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Tryptophan, Tyrosine May Battle Early Postpartum Depression

Major Finding: Scans revealed 43% more monamine oxidase across all brain regions in women during postpartum days 4-6, compared with those in controls.

Data Source: A case-control study of 15 postpartum women and 15 matched controls at a tertiary care academic psychiatric hospital.

Disclosures: The initial study was funded by the Canadian institutes of Health Research and other national Canadian health alliances. Dr. Meyer said he has no financial conflicts.


 

FROM THE WORLD CONFERENCE ON WOMEN'S MENTAL HEALTH

MADRID – Beefing up a pregnant woman’s diet with tryptophan and tyrosine might one day help avoid the "baby blues" – or even a downward slide into postpartum depression.

The proteins – found naturally in eggs, poultry, milk products, and some nuts and seeds – are important precursors of the mood-regulating brain monoamines dopamine, serotonin, and norepinephrine. Boosting them before giving birth could provide just enough cushion to counteract the effects of increased monoamine oxidase A (MAO-A). MAO-A rises sharply in the week after childbirth, metabolizing these neurotransmitters at a highly increased rate, which probably plays a key role in the emotional dysregulation many women experience, Dr. Jeffrey Meyer said March 17 at the World Conference on Women’s Mental Health .

"What we are emphasizing now in our research is trying to compensate for this increased MAO-A metabolism of serotonin, norepinephrine, and dopamine," he said. "Giving these precursor proteins might be a potential strategy to lower the intensity of the postpartum ‘blues’ and possibly lead to a treatment for postpartum depression."

Recent work in humans shows that MAO-A in postpartum women is inversely related to estrogen. This relationship, in which estrogen declines as MAO-A rises, could underlie the feelings of sadness that affect up to 75% of women around postpartum days 3-6, said Dr. Meyer, an associate professor in the psychiatry department at the University of Toronto.

Since he and his colleagues published their initial work on the MAO-A/estrogen connection last May (Arch. Gen. Psychiatry 2010;67:468-74), Dr. Meyer has begun to investigate whether nutritional supplementation with the precursor proteins could boost a woman’s mood-regulating neurotransmitters enough to ward off the enzyme’s postpartum effects.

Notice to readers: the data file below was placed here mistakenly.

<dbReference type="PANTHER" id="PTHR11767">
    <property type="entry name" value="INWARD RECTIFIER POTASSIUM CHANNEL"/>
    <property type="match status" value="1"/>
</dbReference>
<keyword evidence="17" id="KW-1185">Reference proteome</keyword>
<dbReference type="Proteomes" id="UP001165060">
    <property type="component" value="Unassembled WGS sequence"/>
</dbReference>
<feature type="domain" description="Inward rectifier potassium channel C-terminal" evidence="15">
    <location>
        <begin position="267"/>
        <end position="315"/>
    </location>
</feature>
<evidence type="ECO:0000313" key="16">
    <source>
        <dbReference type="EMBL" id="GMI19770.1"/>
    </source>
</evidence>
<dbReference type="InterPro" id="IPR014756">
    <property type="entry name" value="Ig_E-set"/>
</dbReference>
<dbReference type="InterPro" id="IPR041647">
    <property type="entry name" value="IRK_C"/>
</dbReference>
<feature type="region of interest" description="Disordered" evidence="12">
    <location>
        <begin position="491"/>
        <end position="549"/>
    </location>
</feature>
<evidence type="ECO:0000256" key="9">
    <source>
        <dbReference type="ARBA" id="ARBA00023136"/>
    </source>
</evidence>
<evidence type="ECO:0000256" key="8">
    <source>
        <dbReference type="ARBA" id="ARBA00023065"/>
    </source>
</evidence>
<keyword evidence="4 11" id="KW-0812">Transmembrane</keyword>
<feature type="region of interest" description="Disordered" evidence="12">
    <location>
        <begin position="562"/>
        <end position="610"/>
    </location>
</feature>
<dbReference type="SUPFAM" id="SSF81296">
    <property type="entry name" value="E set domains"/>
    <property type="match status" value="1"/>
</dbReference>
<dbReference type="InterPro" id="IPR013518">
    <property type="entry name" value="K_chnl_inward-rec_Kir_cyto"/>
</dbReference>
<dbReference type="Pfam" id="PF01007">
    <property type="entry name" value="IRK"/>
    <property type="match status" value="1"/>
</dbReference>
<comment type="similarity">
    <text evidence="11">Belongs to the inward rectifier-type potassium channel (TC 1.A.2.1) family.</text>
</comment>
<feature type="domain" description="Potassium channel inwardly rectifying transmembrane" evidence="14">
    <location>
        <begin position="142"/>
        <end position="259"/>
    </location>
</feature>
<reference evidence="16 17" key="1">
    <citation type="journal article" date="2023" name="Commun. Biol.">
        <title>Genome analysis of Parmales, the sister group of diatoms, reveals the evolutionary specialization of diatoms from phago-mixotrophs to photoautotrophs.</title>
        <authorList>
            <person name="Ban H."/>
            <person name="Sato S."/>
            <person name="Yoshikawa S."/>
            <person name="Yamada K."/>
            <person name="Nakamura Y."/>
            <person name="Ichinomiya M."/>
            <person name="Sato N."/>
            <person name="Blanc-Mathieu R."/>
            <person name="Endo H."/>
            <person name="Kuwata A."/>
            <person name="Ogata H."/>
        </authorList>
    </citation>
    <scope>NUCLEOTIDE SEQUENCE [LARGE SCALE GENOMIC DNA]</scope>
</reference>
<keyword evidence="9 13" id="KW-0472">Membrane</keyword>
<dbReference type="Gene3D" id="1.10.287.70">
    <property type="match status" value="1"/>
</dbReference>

The first step of that research is to examine how tyrosine and tryptophan – the proteins under investigation – affect breast milk. "If we see that there is a negligible level in milk relative to plasma, our next step will be to investigate whether their administration could attenuate postpartum blues," he said.

The ultimate goal, however, would not be yet another prenatal supplement. "Ideally, instead of giving a powder as we’re doing now [during research], we could offer some specific dietary recommendations – maybe recommending that a pregnant woman should have a diet rich in tryptophan and tyrosine."

Such an intervention would probably be more acceptable than a medication, because it would circumvent concerns about drug excretion into breast milk, he added.

Dr. Meyer’s research is based on previous animal studies – including his own – that show a precipitous drop in plasma estrogen within 48 hours of birth. Almost simultaneously and nearly in concert, Dr. Meyer said, MAO-A levels begin to rise. Plasma estrogen reaches its nadir around day 3, while MAO-A peaks around day 4. "Coincidentally, this is the typical time of postpartum sadness– this period of low mood, irritability, and sleeplessness," Dr. Meyer said. He also said that his work represents the only MAO-A/estrogen investigation in humans.

That study looked at 15 immediately postpartum women and 15 age-matched controls, all of whom underwent positron emission tomography with the radiotracer carbon 11–labeled harmine. The compound is extremely reliable for identifying brain levels of MAO-A, and has a 20-minute half-life, making it a good choice for lactating women, he noted. To further allay safety concerns, breast feeding was delayed for 12 half-lives of the radiotracer, with a test sample confirming that the milk was clear. Geiger counters placed on the mothers’ chests also ensured that background radiation was normal.

The new mothers all were scanned on postpartum days 4-6 – the most common time for symptoms of postpartum sadness to appear. The scans revealed 43% more MAO-A bound to the radiotracer in the postpartum group than in the controls, with significant differences seen in all the brain regions measured (prefrontal cortex, anterior cingulate cortex, anterior temporal cortex, thalamus, dorsal putamen, hippocampus, and midbrain).

The findings mesh with a wealth of literature confirming the relationship between depression, low neurotransmitter levels, and MAO-A levels, Dr. Meyer noted, as well as with an entire class of antidepressants aimed at inhibiting the enzyme.

"I’m not saying this is the only mechanism" underlying postpartum mood changes, he noted. "But this is an important one, because there is a strong magnitude of effect, and MAO-A is a target that directly affects mood. This is something we should be looking at.

"We give women all kinds of recommendations during pregnancy," such as iron to prevent anemia and folate to prevent neural tube defects. "But no one has ever said to a woman, ‘Look, there is a biological underpinning for the sadness you might feel after delivery, and here is something we might be able to do about it.’ "

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